Mozilla has fixed a critical flaw in Firefox that could allow a remote attacker to execute arbitrary code on a targeted device.
An attacker could exploit the vulnerability by persuading a user to access a link or file that then submits malicious input to the affected software, according to a security advisory from Cisco.
A successful exploit could allow the attacker to execute arbitrary code with the privileges of the user. If the user has elevated privileges, the attacker could compromise the system completely.
According to Cisco, the vulnerability occurs due to "insufficient sanitization" of HTML fragments in chrome-privileged documents by the affected software.
Mozilla describes chrome, which here does not mean Google Chrome, as any visible aspect of a browser aside from the webpages themselves.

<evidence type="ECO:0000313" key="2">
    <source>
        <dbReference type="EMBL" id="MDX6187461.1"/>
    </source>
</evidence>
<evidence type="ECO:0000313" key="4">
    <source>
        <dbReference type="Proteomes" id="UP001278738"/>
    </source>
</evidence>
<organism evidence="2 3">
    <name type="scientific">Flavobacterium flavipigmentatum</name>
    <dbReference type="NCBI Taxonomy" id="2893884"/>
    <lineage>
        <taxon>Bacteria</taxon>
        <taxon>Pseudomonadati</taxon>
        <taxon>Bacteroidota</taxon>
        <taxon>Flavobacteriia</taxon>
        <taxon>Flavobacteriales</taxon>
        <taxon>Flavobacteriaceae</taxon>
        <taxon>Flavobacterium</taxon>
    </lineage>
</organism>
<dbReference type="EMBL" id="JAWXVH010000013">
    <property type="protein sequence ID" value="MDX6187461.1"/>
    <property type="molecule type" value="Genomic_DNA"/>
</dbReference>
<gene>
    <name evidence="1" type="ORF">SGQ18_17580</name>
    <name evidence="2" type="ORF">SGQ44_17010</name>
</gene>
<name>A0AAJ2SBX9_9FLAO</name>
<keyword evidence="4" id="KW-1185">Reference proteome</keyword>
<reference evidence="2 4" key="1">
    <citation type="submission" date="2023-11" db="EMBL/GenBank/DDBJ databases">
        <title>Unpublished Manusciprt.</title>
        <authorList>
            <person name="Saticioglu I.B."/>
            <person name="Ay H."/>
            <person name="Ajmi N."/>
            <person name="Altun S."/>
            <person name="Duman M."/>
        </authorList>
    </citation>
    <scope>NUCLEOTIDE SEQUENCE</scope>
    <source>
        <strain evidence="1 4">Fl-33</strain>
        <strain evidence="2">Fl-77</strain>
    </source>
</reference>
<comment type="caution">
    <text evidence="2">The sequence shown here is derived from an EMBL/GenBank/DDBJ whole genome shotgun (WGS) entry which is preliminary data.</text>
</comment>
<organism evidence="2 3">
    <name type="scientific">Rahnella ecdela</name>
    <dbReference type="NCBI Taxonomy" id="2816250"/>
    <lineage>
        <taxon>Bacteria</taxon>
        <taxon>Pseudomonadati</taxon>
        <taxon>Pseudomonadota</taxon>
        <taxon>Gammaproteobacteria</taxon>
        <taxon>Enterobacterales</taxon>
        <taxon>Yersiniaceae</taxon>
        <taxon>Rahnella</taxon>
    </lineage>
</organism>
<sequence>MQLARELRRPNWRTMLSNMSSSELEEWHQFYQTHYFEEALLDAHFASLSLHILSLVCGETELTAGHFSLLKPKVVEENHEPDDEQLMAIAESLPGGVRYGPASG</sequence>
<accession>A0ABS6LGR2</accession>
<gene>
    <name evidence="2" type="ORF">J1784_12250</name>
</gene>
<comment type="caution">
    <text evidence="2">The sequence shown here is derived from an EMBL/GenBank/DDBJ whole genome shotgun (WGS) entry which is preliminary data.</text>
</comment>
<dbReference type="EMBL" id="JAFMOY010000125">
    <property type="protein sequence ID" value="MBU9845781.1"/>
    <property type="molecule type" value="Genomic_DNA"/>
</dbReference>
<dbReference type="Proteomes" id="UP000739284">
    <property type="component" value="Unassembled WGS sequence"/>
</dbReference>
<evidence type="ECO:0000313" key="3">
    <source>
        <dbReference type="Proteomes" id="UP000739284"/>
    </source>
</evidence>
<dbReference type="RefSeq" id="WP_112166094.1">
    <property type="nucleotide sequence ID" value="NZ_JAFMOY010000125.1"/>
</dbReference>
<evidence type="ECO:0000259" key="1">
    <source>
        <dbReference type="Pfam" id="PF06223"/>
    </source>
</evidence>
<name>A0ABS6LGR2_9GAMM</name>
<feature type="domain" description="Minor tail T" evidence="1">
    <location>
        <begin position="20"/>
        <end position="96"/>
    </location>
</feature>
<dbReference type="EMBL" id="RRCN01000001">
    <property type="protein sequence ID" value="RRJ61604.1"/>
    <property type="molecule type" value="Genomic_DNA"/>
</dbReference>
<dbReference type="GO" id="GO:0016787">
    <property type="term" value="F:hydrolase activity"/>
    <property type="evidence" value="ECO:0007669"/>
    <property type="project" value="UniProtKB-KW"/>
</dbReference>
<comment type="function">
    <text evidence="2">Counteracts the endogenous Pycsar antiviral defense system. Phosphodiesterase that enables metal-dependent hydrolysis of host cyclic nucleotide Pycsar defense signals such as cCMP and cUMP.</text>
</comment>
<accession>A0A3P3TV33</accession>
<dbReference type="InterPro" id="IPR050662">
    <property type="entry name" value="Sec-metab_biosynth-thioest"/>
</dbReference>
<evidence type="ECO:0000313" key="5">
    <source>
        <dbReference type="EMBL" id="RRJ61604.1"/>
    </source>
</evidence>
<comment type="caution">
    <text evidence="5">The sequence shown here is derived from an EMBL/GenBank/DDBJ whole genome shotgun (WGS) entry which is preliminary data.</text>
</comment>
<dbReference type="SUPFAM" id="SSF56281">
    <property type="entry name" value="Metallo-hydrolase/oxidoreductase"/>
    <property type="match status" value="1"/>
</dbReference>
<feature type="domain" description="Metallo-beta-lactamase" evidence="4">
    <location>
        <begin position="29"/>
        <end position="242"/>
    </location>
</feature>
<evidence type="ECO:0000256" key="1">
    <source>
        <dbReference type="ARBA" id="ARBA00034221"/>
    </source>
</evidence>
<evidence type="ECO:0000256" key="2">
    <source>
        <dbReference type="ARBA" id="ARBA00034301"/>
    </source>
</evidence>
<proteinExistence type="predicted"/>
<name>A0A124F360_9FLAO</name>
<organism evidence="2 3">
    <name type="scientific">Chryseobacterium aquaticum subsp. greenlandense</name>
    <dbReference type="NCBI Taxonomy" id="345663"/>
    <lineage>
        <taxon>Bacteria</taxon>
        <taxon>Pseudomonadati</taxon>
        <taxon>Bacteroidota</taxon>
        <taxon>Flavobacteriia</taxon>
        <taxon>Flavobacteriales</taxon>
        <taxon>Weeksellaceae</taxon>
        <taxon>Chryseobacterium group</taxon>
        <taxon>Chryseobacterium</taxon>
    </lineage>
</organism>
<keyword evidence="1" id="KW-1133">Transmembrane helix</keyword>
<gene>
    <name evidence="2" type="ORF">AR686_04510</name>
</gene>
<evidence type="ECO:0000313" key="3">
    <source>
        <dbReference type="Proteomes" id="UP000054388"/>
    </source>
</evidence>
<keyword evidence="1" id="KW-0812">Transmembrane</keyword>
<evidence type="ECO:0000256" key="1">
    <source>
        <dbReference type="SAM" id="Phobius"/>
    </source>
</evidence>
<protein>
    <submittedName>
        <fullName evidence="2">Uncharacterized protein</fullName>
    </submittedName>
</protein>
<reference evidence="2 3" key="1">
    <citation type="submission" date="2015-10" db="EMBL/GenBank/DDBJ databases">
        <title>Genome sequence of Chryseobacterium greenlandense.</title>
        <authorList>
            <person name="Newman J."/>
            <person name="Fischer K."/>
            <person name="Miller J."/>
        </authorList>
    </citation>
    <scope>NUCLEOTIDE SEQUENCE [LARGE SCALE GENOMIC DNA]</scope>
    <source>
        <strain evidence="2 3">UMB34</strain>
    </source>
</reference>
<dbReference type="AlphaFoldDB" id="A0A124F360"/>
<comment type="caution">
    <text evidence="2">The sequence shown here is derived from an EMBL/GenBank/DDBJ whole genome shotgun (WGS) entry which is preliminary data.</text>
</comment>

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To exploit the flaw, hackers might use misleading language or instructions to persuade a targeted user to open a specially-crafted file.
Mozilla has released an update, Firefox 58.0.1, which fixes the flaw. Mozilla said Firefox for Android and Firefox 52 ESR are not affected by the vulnerability.
Cisco said administrators should apply the appropriate software updates, and users should not open email messages from suspicious or unrecognized sources. And users with admin rights should use an account without those privileges when browsing the internet.
"If users cannot verify that links or attachments included in email messages are safe, they are advised not to open them," the advisory said.
Previous and related coverage
The incoming Firefox 58 brings faster page loads thanks to a new compiler and streaming compilation, reports Mozilla.
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Mozilla's latest version of its Firefox web browser gets a performance boost from a privacy feature.
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